Inventorship in U.S. Patent Applications


The following is intended as a guide to help determine who should be named as an inventor in a U.S. patent application. If you have questions about inventorship in connection with a particular application or patent, you should contact your patent attorney.

The concern that the sole or joint inventors are correctly identified in a patent application stems from the Patent Laws, which provide that the willful naming of an incorrect inventive entity constitutes grounds for invalidating any patent that may issue from the application. A mistake in the naming of inventors can be corrected, but only if it can be shown that the mistake occurred through error and without any deceptive intention on the part of the actual inventor(s). Because the Patent Laws provide for original ownership of patents in the names of the sole or joint inventors, the rights of an assignee or exclusive licensee can be clouded if less than all of the inventors were identified when patent rights are assigned or licensed. Thus, it is important to pay particular attention to inventorship issues, especially when preparing to file a patent application.

A patent application should name the person or persons who conceived the claimed invention. Multiple inventors should be named in a patent application if each contributed to the conception of the invention as set forth in at least one of the claims in the application. Because inventorship is claim-dependent, it can change during prosecution of an application when a claim is amended, added, or cancelled, requiring the list of named inventors to be adjusted. Individuals can be joint inventors of an invention when there has been some collaboration between them even though they did not physically work together or at the same time, did not make the same type or amount of contribution, or did not make a contribution to the subject matter of every claim of the application. However, people who merely apply their ordinary skill to assist the inventor(s) after conception, without doing any extensive research or experimentation, typically are not considered inventors.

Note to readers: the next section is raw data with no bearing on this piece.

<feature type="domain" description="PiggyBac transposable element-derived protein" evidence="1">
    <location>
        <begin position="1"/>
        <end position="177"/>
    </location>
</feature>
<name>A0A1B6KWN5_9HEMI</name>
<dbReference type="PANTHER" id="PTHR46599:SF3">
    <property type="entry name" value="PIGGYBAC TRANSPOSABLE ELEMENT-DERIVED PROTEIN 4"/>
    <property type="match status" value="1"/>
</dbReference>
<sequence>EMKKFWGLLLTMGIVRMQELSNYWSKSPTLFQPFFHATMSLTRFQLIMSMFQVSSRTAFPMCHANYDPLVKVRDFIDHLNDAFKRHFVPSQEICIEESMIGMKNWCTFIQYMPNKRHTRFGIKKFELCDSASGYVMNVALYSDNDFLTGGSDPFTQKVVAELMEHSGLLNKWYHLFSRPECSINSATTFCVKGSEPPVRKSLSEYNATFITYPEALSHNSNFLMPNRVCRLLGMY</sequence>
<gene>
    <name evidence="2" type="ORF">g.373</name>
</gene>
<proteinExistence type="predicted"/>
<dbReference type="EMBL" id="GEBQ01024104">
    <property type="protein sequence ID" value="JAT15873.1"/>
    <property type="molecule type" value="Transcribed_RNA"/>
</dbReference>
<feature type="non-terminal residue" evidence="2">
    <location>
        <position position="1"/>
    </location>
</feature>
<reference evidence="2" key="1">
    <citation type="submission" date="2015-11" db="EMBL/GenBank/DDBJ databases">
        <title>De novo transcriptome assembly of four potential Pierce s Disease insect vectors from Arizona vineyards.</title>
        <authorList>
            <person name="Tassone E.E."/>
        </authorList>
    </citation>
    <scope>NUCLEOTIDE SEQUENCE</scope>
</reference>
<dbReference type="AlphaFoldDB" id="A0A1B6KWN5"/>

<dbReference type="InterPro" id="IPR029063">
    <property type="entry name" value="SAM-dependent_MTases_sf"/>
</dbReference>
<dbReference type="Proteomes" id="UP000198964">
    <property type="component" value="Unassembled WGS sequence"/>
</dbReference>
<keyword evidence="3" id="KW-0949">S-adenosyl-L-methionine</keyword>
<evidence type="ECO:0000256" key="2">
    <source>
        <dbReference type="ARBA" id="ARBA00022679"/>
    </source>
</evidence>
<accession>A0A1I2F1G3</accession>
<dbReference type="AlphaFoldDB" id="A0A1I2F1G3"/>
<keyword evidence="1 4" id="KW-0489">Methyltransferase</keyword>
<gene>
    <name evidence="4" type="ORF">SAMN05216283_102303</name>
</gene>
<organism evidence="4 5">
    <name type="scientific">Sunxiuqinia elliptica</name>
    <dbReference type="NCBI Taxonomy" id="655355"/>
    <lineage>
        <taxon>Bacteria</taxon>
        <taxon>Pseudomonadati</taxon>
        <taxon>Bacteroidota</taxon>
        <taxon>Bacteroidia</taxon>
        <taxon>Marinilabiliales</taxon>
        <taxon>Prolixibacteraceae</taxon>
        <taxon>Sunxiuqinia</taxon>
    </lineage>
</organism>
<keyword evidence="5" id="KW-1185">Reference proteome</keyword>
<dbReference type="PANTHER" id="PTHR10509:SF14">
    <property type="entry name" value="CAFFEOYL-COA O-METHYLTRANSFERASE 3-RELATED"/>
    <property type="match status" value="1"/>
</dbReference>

Inventorship in a patent application is different from authorship as stated in a scientific publication. Whereas protocol or professional courtesy may lead one to attribute authorship of a scientific article to a number of individuals such as supervisors, technicians, or others who may have played little or no role in either writing the article, conceiving the ideas set forth in the article, or performing research or experimentation, the determination of inventorship in a patent application is defined by law.

The starting point for inventorship issues is the Patent Act of 1952. The relevant sections read:

"Whoever invents or discovers any new and useful process, machine, manufacture, or composition of matter, or any new and useful improvement thereof, may obtain a patent therefor, subject to the conditions and requirements of [the Patent Laws]." 35 U.S.C. § 101.

"An application for patent shall be made, or authorized to be made, by the inventor, except as otherwise provided . . ." 35 U.S.C. § 111.

"When an invention is made by two or more persons jointly, they shall apply for patent jointly and each make the required oath, except as otherwise provided in this title. Inventors may apply for a patent jointly even though (1) they did not physically work together or at the same time, (2) each did not make the same type or amount of contribution, or (3) each did not make a contribution to the subject matter of every claim of the patent." 35 U.S.C. § 116.

Many cases have elaborated on joint inventorship, which is said to be "one of the murkiest concepts in the muddy metaphysics of patent law." Meuller Brass Co. v. Reading Industries, Inc., 352 F. Supp. 1357, 1372 (E.D. Pa. 1972). A good summary of the law of joint inventorship is provided in Ethicon, Inc. v. U.S. Surgical Corp., 135 F.3d 1456 (Fed. Cir. 1998) (online at